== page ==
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Customer Care

Lessons From Mismanaged Crises at Yahoo, Cuisinart, and Wells Fargo

Five critical steps of crisis preparedness

Published: Wednesday, April 19, 2017 - 12:03

The mismanagement of bet-the-company business crises has become pandemic. Consider just the most recent examples.

In December 2016, Yahoo disclosed that three years earlier hackers had stolen confidential information from more than 1 billion accounts, including users’ names, birthdates, phone numbers, encrypted passwords, and backup security data. The company’s announcement of the theft followed its disclosure in September 2016 of another breach of 500 million accounts in 2014. Senior executives had been aware of the 2014 hacking but failed to properly understand or investigate it. Following the December 2016 disclosure, Yahoo’s market value plunged 6 percent, and the sale of its internet business to Verizon was discounted by $350 million. Yahoo’s general counsel resigned as well, and CEO Marissa Mayer lost her 2016 bonus.

Cuisinart launched a product safety recall in December 2016 regarding 8 million food processors with blades that can crack over time and cause injuries, a problem that was flagged five years earlier by consumers. Cuisinart announced the recall at a time of its choosing, unprepared to follow through with the fix. Phone lines set up to receive calls reportedly were deluged early on, and the company’s website was unable to process claims for replacement parts.

Wells Fargo appears to have botched the management of its recent crisis through lack of preparation. When CEO John Stumpf testified about the sham-account sales scandal before the U.S. Senate Committee on Banking, Housing and Urban Affairs, one frustrated senator later said, according to The Wall Street Journal: “It’s been going on for five years... and he doesn’t have any answers for this problem? By the time the questioning got to me, I was pretty well pissed off.”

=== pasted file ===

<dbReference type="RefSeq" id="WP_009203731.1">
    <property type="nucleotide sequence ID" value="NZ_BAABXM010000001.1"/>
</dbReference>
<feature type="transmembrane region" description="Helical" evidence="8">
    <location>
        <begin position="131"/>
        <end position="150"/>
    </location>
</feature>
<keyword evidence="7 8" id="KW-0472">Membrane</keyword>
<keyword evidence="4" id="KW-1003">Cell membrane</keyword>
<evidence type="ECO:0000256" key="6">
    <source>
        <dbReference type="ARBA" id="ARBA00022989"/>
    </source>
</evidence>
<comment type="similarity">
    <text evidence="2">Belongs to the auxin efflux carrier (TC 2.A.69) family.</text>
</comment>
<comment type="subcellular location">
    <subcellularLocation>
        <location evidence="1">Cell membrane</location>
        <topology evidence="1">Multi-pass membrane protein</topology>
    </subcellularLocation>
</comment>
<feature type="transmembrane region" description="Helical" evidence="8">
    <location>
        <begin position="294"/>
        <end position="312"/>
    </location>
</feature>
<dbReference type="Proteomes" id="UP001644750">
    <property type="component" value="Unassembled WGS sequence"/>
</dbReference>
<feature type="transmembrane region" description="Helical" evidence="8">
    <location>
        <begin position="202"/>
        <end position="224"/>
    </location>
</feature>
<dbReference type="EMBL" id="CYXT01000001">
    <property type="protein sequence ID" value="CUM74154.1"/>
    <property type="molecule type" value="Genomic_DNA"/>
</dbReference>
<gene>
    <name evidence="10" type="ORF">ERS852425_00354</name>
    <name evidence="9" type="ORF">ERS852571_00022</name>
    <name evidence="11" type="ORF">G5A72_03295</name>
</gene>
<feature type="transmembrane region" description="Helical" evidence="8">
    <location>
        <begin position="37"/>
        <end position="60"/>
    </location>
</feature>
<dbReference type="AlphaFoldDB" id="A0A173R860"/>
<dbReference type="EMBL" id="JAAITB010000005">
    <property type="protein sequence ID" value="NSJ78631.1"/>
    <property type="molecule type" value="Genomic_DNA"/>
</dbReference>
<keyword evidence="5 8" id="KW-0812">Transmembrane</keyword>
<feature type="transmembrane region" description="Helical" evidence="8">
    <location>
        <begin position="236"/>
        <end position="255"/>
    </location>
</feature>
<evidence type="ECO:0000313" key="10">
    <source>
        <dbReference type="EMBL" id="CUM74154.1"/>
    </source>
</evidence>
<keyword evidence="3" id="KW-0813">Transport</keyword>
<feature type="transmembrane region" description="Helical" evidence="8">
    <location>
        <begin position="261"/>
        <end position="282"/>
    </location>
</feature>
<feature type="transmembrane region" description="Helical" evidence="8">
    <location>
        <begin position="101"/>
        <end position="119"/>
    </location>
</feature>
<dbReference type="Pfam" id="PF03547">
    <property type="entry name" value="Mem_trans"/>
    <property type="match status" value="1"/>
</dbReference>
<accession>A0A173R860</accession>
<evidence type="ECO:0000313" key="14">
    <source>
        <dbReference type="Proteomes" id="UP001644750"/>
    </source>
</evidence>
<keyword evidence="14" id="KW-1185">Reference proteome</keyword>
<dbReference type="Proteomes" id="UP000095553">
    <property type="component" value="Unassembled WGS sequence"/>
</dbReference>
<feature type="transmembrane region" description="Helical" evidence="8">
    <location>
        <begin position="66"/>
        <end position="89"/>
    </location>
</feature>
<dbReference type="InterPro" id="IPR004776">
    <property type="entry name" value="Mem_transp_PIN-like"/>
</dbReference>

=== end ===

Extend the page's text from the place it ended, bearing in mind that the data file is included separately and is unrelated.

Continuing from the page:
These are only the latest high-profile mismanaged crises. There are many other examples, such as the crises arising from major bank violations of anti-money laundering regulations and related laws, and from automotive industry failures with ignitions, brakes, airbags, and emissions controls.

Contrast the above-companies’ performance with Johnson & Johnson’s handling of its tampered-Tylenol crisis in 1982, long considered a paradigm of successful crisis management. However, today its response probably would be regarded as a failure. The company took three days to decide how to respond. With the internet’s 24/7 news cycle, a company doesn’t have three days to take action; it may not have even three hours. Advance planning is critical.

But how does one plan ahead? Crises arise in many forms: a cyber-attack, a plant explosion (gas leak or terrorism?); the sudden death or incapacity of the CEO, a whistleblower alleging fraud, bribery, or regulatory evasion; the list is endless. But most board members and senior managers are generalists, and none has the special expertise to respond to every crisis.

Plans are useless, but necessary 

Dwight Eisenhower, who made his reputation as a war planner, said, “Plans are useless—but planning is indispensable.” He knew that developing his arsenal of weapons would give him the resilience to respond to the unexpected in battle. Mike Tyson made the same point, but with more punch: “Everyone has a plan until he gets hit in the face.” Yet, no matter how often Tyson got hit in the face, he continued to train for the same reason that Eisenhower continued to plan.

So, how should a company’s board and senior managers prepare for crises?

Assess possible crises. First, identify those potential crises for which the company needs a response, assessing the likelihood of the crisis occurring and its impact on the business. In the jargon of crisis management, this is called “business impact analysis.” One can’t foresee and catalog every possible contingency, but that shouldn’t stop one from trying to anticipate the most critical threats and to build from there.

Build a team. Second, identify and interview the professionals likely to be needed in any crisis, such as media communications specialists, auditors and forensic accountants, IT professionals, and lawyers with appropriate practice backgrounds (including crisis management). Others will be appropriate for only particular problems, such as oil-well firefighters and product or system specialists (e.g., engine-emissions control technicians or SWIFT payment systems experts). Regulators may prefer some outside professionals, particularly those such as auditors and lawyers who will be assessing the conduct of the company’s personnel, to be independent of the company, i.e., they have done no previous, and expect no future, work from the company. But how then does one ensure that they still will be available and conflict-free when a crisis hits?